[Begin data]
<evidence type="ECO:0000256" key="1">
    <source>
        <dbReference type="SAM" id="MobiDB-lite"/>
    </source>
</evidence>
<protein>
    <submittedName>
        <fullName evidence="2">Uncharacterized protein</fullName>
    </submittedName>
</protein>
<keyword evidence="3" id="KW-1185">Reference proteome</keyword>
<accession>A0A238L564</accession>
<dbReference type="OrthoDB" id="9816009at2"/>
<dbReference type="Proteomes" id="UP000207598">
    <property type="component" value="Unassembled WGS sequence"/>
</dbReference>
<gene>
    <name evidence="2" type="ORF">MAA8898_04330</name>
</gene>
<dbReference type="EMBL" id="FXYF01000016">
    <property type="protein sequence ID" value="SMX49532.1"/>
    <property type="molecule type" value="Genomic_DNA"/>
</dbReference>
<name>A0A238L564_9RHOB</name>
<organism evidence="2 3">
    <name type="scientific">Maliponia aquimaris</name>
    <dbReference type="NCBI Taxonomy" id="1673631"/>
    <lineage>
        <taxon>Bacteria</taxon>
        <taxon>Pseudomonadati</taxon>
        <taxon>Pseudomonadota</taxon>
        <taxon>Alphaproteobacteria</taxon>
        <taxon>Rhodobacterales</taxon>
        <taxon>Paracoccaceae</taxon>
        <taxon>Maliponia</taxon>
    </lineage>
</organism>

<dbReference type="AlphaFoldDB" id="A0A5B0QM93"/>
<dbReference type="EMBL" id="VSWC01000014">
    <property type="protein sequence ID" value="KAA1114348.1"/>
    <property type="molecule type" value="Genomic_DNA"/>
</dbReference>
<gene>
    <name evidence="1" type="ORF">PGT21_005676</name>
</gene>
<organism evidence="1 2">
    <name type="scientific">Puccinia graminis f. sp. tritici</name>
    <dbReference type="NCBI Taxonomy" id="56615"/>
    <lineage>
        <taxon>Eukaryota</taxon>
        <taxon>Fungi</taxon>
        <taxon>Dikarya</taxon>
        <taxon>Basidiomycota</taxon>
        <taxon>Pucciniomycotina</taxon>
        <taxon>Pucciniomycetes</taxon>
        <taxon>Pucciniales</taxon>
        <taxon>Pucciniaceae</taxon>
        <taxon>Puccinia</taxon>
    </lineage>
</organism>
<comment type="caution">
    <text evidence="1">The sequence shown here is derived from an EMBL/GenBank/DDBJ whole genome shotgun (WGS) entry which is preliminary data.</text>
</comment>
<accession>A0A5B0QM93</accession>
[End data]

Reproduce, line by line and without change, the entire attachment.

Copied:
<evidence type="ECO:0000256" key="1">
    <source>
        <dbReference type="SAM" id="MobiDB-lite"/>
    </source>
</evidence>
<protein>
    <submittedName>
        <fullName evidence="2">Uncharacterized protein</fullName>
    </submittedName>
</protein>
<keyword evidence="3" id="KW-1185">Reference proteome</keyword>
<accession>A0A238L564</accession>
<dbReference type="OrthoDB" id="9816009at2"/>
<dbReference type="Proteomes" id="UP000207598">
    <property type="component" value="Unassembled WGS sequence"/>
</dbReference>
<gene>
    <name evidence="2" type="ORF">MAA8898_04330</name>
</gene>
<dbReference type="EMBL" id="FXYF01000016">
    <property type="protein sequence ID" value="SMX49532.1"/>
    <property type="molecule type" value="Genomic_DNA"/>
</dbReference>
<name>A0A238L564_9RHOB</name>
<organism evidence="2 3">
    <name type="scientific">Maliponia aquimaris</name>
    <dbReference type="NCBI Taxonomy" id="1673631"/>
    <lineage>
        <taxon>Bacteria</taxon>
        <taxon>Pseudomonadati</taxon>
        <taxon>Pseudomonadota</taxon>
        <taxon>Alphaproteobacteria</taxon>
        <taxon>Rhodobacterales</taxon>
        <taxon>Paracoccaceae</taxon>
        <taxon>Maliponia</taxon>
    </lineage>
</organism>

<dbReference type="AlphaFoldDB" id="A0A5B0QM93"/>
<dbReference type="EMBL" id="VSWC01000014">
    <property type="protein sequence ID" value="KAA1114348.1"/>
    <property type="molecule type" value="Genomic_DNA"/>
</dbReference>
<gene>
    <name evidence="1" type="ORF">PGT21_005676</name>
</gene>
<organism evidence="1 2">
    <name type="scientific">Puccinia graminis f. sp. tritici</name>
    <dbReference type="NCBI Taxonomy" id="56615"/>
    <lineage>
        <taxon>Eukaryota</taxon>
        <taxon>Fungi</taxon>
        <taxon>Dikarya</taxon>
        <taxon>Basidiomycota</taxon>
        <taxon>Pucciniomycotina</taxon>
        <taxon>Pucciniomycetes</taxon>
        <taxon>Pucciniales</taxon>
        <taxon>Pucciniaceae</taxon>
        <taxon>Puccinia</taxon>
    </lineage>
</organism>
<comment type="caution">
    <text evidence="1">The sequence shown here is derived from an EMBL/GenBank/DDBJ whole genome shotgun (WGS) entry which is preliminary data.</text>
</comment>
<accession>A0A5B0QM93</accession>